The Ten days campaign
(Tiendaagse Veldtocht) (August 2
– August 12 1831
) was a failed attempt to suppress the Belgian revolution
by the Dutch king William I
When the Belgian Revolution
began in August 1830, Dutch armies stationed in what is now Belgium suffered from extensive desertion by Southern Dutch troops, who were reluctant to fight the people among whom they lived. In total, about two-thirds of the troops stationed in the Southern Netherlands deserted, and the morale of the remaining troops was severely damaged this together with the fact that the bulk (and often best trained part) of the Dutch military was stationed in its colonies, allowed the Belgian revolutionaries to quickly gain control over what is now Belgium.
However the leaders of the Belgian revolution had grown overconfident because of the early successes and had not taken steps in building up a military force of their own.
King William I, like many in the Northern Netherlands, viewed the failure to suppress the Belgian revolt as an enormous shame and wanted to get revenge on the rebels. When William learned that the rebels had asked Leopold of Saxe-Coburg to be their king, he invaded Belgium.
In the morning of August 2
, the Dutch crossed the "border" near Poppel
. The Belgian scouts
had noticed the troops and a number of roads were blocked by cutting the trees around them. The first fights took place around Nieuwenkerk
, the Dutch supreme commander, the Prince of Orange
, arrived in the afternoon to support his troops and, at the same time, Zondereigen
was taken by the Dutch and some 400 Belgians were repulsed. Around Ravels
, the Belgian army was rapidly driven into the surrounding forests by the Dutch and later into a swamp
. The Belgians later retreated to Turnhout
allowing the Dutch to set up camp, but the sound of Dutch artillery scared the population of Turnhout
and people started to flee towards Antwerp
en mass. The next day some 11,000 Dutch soldiers prepared themselves to take Turnhout, while another Dutch army made it seem they were heading for Antwerp (in reality they would attack Turnhout from another direction). In the following battle the Dutch smashed the Belgian forces by breaking their morale early, and after a number of events (the Belgian banner was torn apart by Dutch artillery and a soldier lost a leg to a cannonball), caused the Belgians to flee.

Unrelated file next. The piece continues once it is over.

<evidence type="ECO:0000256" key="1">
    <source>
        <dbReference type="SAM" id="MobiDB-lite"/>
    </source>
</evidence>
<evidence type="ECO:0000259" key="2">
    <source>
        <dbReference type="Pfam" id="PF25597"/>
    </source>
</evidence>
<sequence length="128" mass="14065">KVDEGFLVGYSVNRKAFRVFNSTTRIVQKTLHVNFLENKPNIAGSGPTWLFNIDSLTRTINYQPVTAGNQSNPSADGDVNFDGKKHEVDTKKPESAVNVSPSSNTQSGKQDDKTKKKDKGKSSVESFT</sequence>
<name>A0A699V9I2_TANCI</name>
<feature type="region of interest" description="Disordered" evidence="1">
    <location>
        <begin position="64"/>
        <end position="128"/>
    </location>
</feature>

On 4 August Dutch troops took Antwerp, and the Brabantic flag was taken down and the Dutch flag was hoisted. The Prince of Orange however demanded that the flag be taken down again, because it would symbolise occupation rather than a restoration of the Dutch power. At the same time various Dutch armies split up and moved further into Belgium defeating numerous militias and 2 regular Belgian armies with ease. The division lead by Prince Bernhard then moved upon Geel and Diest and the Third division moved into Limburg. On August 8, the Dutch defeated the Belgian Army of the Meuse near Hasselt. On August 11, the advance guard of the Belgian Army of the Scheldt was defeated near Boutersem. The next day the Dutch army attacked and defeated the Belgians near Leuven.
For the Belgians all seemed lost; however, on August 8, the Belgians had decided to ask for French support, despite the request not being formally authorised by the government. A French army under Marshal Gérard crossed the border the very next day. The Dutch had taken a risk by invading Belgium without supporting allies (Russia wanted to assist but experienced trouble with suppressing the Polish revolution and Prussia would not risk sending troops without Russia being able to secure its western borders) and now they faced a possible war with the French (who never hid their intention of annexing Belgium from the beginning) and after an intervention by the English the Dutch halted their advance and a ceasefire was signed on August 12th. The last Dutch troops returned to the Netherlands around August 20th and Antwerp would remain occupied until 1832.
Although the Dutch population was largely satisfied with the campaign, King William was now convinced his dream of a United Netherlands was lost. However, due to the campaign, the European powers came to see how fragile Belgium was and at the final peace negotiations, this resulted in a final division which was more favourable to the Dutch.